The National Gallery of Victoria has Folingsby's 'Bunyan in Prison' and 'First Meeting between Henry VIII and Anne Boleyn' as well as various studies, including landscapes. His completed works are realistic, carefully arranged and meticulous in finish; some of his studies are very free and spontaneous. The Historical Collection of the La Trobe Library, Melbourne, has his portraits of William Saurin Lyster, 1883, Sir Charles Sladen, 1884, and James Service, 1886. Mitchell Library, Sydney, has his portrait of Sir Hercules Robinson. Folingsby's wife Clara, née Wagner, then a recognized landscapist, is represented by broad and high-keyed studies in the National Gallery of Victoria. Folingsby died on 4 January 1891 and was buried in the Church of England section of Kew cemetery, Melbourne. He was survived by his daughter Grace.

His portrait by Sir John Longstaff is in the State Library of Victoria.

Select Bibliography

  • Report of the Trustees of the Public Library, Museums and National Gallery of Victoria (Melb, 1880, 1883-92)
  • Gemmell, Tuckett & Co., Catalogue of Oil Paintings … of the Late G. F. Folingsby … to be Sold by Auction (Melb, 1891)
  • E. La T. Armstrong, The Book of the Public Library, Museums, and National Gallery of Victoria: 1856-1906 (Melb, 1906)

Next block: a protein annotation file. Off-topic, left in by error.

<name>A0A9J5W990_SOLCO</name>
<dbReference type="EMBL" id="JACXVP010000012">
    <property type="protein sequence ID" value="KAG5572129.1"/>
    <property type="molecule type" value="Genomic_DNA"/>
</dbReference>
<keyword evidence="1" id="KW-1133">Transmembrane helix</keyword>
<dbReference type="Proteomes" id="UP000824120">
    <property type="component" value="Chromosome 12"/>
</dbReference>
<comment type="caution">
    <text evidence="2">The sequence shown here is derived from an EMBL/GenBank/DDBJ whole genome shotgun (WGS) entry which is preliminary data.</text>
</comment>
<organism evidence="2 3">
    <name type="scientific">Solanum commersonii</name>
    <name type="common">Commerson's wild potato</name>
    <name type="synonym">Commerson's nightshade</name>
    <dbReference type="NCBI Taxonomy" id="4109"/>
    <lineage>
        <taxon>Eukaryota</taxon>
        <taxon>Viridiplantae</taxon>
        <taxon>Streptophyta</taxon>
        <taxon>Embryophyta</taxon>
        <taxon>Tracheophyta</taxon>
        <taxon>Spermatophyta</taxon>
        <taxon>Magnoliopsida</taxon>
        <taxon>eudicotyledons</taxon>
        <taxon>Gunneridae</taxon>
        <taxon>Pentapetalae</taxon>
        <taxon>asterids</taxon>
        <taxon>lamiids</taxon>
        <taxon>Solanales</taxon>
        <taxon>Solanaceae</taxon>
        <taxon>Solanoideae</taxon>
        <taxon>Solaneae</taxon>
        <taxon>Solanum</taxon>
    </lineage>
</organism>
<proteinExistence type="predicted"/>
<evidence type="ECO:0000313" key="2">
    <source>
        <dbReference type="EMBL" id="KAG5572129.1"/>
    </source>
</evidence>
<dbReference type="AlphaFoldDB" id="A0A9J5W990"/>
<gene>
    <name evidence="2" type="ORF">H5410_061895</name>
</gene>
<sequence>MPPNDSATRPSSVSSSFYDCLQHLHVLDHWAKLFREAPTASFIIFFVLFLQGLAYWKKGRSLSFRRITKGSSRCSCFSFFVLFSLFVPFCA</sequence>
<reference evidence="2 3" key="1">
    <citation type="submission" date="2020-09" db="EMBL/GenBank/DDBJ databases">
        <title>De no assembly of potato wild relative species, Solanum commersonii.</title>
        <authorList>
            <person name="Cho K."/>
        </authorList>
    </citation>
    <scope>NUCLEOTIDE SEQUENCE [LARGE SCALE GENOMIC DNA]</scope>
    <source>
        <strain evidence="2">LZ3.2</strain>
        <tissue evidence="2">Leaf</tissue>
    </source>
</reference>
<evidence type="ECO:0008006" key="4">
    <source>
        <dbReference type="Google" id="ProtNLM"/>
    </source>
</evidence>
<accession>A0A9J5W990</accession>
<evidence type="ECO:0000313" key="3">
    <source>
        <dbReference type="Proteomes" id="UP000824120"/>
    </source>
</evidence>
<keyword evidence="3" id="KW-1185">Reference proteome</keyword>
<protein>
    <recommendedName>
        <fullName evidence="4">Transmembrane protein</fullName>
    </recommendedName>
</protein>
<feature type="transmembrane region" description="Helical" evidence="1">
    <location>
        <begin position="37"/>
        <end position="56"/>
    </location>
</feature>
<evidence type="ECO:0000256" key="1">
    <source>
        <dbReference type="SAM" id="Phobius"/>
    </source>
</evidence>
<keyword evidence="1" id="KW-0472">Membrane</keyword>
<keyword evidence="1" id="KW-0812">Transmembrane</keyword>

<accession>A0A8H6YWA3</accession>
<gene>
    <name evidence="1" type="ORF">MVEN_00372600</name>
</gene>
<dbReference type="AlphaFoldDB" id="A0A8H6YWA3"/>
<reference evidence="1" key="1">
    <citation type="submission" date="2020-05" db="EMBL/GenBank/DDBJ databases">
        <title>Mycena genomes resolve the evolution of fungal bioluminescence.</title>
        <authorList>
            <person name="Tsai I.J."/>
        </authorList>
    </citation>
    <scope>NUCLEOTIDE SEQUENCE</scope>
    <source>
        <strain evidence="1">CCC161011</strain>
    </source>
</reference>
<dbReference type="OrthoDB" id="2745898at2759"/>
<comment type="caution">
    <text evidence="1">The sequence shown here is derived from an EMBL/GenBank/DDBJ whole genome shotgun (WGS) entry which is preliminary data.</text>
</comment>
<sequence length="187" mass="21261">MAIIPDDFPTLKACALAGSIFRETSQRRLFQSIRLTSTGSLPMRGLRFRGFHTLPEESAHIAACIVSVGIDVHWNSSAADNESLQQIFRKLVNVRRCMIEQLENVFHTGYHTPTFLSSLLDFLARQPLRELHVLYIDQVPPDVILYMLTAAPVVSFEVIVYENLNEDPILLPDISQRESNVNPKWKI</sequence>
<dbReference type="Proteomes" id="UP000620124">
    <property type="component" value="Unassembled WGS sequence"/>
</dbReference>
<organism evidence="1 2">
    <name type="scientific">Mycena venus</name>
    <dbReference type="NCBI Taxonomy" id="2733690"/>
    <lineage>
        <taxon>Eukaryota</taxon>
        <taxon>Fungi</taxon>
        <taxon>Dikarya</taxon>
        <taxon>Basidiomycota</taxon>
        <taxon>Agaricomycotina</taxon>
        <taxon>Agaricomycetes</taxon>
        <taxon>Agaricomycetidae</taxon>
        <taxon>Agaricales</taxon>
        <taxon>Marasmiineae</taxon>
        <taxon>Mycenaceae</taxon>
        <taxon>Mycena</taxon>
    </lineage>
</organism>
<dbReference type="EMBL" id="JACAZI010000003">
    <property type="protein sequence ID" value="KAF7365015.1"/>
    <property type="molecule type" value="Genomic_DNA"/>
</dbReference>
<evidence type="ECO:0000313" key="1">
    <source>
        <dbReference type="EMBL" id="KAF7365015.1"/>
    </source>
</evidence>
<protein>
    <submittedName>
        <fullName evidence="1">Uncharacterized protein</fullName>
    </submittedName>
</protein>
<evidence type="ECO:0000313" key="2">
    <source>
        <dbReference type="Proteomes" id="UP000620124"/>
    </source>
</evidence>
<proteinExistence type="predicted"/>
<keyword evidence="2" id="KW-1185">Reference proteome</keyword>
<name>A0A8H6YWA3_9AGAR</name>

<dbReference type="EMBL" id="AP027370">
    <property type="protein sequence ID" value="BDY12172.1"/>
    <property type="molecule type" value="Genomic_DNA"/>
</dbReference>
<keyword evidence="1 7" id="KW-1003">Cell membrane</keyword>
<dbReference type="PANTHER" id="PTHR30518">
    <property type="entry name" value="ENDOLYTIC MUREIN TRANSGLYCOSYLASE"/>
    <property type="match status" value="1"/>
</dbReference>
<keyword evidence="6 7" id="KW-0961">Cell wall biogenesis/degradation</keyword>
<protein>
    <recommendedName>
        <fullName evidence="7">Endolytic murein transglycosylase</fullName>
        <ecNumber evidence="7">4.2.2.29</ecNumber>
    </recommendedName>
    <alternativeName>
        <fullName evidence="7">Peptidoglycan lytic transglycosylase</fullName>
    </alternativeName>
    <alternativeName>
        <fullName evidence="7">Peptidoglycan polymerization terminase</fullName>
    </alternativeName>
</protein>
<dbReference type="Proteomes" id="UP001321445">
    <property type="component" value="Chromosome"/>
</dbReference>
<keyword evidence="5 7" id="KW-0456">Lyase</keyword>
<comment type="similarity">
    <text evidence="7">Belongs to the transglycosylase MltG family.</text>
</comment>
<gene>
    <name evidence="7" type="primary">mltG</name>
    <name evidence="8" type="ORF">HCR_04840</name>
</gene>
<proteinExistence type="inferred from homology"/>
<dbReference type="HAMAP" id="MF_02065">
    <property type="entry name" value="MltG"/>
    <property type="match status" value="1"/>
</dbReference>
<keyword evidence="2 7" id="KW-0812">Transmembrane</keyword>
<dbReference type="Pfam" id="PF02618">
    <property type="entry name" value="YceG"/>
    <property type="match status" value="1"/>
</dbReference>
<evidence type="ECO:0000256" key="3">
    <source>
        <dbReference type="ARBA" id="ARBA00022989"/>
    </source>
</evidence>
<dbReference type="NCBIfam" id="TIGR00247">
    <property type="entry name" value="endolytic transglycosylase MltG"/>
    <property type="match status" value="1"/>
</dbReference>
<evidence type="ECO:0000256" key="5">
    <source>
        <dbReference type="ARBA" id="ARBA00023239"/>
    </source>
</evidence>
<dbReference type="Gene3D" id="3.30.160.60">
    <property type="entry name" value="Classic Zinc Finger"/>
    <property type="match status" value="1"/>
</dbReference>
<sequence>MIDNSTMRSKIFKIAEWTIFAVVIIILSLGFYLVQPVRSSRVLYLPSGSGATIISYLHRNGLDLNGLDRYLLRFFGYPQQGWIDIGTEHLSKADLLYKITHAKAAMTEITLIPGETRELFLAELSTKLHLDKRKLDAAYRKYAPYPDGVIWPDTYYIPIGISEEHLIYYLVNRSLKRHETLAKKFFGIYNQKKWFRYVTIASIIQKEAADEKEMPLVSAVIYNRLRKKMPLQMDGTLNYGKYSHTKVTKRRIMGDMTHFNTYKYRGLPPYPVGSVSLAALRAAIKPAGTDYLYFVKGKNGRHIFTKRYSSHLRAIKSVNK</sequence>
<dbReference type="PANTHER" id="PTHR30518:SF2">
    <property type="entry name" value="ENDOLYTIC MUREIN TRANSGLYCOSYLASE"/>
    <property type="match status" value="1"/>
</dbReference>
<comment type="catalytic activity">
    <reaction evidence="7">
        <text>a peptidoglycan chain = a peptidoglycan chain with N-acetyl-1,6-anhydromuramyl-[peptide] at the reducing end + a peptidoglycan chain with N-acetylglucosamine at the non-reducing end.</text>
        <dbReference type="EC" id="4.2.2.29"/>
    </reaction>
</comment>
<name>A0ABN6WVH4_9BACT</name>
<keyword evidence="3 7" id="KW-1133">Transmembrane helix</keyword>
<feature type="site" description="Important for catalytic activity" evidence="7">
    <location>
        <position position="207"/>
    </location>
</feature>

• J. MacDonald, foreword, The Art of Frederick McCubbin (Melb, 1916)
  • A. Colquhoun, Frederick McCubbin: A Consideration (Melb, c1919)
  • Argus (Melbourne), 5 Jan 1891
  • Table Talk, 9 Jan, 20 Mar 1891
  • Age (Melbourne), 20 Aug 1932
  • Public Library, Museums and National Gallery of Victoria, minutes, 1882-90 (Public Record Office Victoria).

Related Entries in NCB Sites

Citation details

Ruth Zubans, 'Folingsby, George Frederick (1828–1891)', Australian Dictionary of Biography, National Centre of Biography, Australian National University, http://adb.anu.edu.au/biography/folingsby-george-frederick-3545/text5471, published in hardcopy 1972, accessed online 17 September 2014.

This article was first published in hardcopy in Australian Dictionary of Biography, Volume 4, (MUP), 1972